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Dodo bone and giant egg for sale

The bone is likely to have been excavated during a dig by George Clark in Mauritius in 1865 Photo: Christie's

The auction house Christie's is selling a rare fragment of bone from the extinct dodo. Estimated to be worth £10,000-£15,000, it's believed to be the first dodo bone to come to auction since 1934.

The dodo was first recorded by Dutch sailors in 1598 on the island of Mauritius, and became extinct in the late 17th century, less than 100 years later.

The dodo bone is one of the few pieces of the extinct bird in private hands Credit: Christie's

“As an icon of extinction, the dodo is second to none. From its appearance in Alice in Wonderland to the expression ‘dead as a dodo’, the bird has cemented its place in our cultural heritage. This exciting discovery is one of the few pieces of dodo material in private hands, and it is a privilege, and humbling experience, to have been entrusted with the bone. It is a reminder of the effect humans have on the natural world, and presents a rare opportunity to engage with this now lost and most enigmatic bird.”

– James Hyslop, Head of Travel, Science and Natural History, Christie's
The Elephant Bird egg is estimated to be worth between £20,000 and £30,000 Credit: Christie's
The Elephant Bird egg compared with a hen's egg Credit: Christie's

Also in the sale, a fossilised egg from the Elephant Bird, measuring more than 100 times the average size of a chicken egg. The extinct Elephant Bird was a native of Madagascar, and was the largest bird ever to have lived, growing to between 10 and 11 feet in height.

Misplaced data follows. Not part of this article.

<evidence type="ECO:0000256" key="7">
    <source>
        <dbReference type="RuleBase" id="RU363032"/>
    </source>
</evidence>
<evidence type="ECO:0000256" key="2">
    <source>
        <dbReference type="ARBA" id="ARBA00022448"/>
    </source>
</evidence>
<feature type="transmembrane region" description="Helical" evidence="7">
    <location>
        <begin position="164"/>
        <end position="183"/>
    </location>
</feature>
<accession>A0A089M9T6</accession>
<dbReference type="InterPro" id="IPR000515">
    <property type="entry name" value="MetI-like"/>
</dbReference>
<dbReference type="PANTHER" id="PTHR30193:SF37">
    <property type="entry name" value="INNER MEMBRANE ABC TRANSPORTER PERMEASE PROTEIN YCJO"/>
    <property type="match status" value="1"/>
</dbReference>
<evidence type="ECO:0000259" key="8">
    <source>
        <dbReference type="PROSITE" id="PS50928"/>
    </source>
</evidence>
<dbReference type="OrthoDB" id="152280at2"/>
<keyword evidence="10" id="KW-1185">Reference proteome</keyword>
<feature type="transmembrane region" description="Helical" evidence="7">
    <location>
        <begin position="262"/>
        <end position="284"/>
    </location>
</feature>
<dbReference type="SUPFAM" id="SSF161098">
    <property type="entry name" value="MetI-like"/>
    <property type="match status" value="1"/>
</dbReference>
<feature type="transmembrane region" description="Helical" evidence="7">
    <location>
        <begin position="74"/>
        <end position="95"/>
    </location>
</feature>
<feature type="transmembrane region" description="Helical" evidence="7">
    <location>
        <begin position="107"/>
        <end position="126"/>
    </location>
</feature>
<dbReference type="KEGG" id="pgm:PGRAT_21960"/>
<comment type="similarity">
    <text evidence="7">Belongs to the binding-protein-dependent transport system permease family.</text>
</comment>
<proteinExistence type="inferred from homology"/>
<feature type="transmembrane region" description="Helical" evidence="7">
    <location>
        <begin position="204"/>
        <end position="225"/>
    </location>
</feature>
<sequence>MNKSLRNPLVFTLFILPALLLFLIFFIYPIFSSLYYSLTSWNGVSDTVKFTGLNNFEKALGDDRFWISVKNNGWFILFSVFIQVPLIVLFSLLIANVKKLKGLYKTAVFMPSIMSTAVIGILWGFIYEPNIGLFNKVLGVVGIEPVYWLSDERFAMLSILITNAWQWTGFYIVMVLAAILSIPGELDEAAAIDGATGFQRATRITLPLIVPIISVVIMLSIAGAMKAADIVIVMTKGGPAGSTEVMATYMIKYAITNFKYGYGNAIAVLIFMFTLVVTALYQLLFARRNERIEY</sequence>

It's thought to have been hunted to extinction in Madagascar between the 14th and 17th centuries.

James Hyslop, Head of Travel, Science and Natural History at Christie's explains why he's so excited to be selling the giant egg.

Christie's is also selling a German three-rotor Enigma cipher machine, from around 1939, as part of the sale next month. The code machine, estimated to be worth £40,000-£60,000 was widely used during World War II to encrypt and decode messages sent between the military and its commanders.

Its interchangeable rotors made a total of 15 billion billion possible readings for each character. This was considered too complex to be broken, but due to the efforts of Alan Turing and a team of analysts at Bletchley Park, the mechanism was cracked, enabling the allies to read all secure messages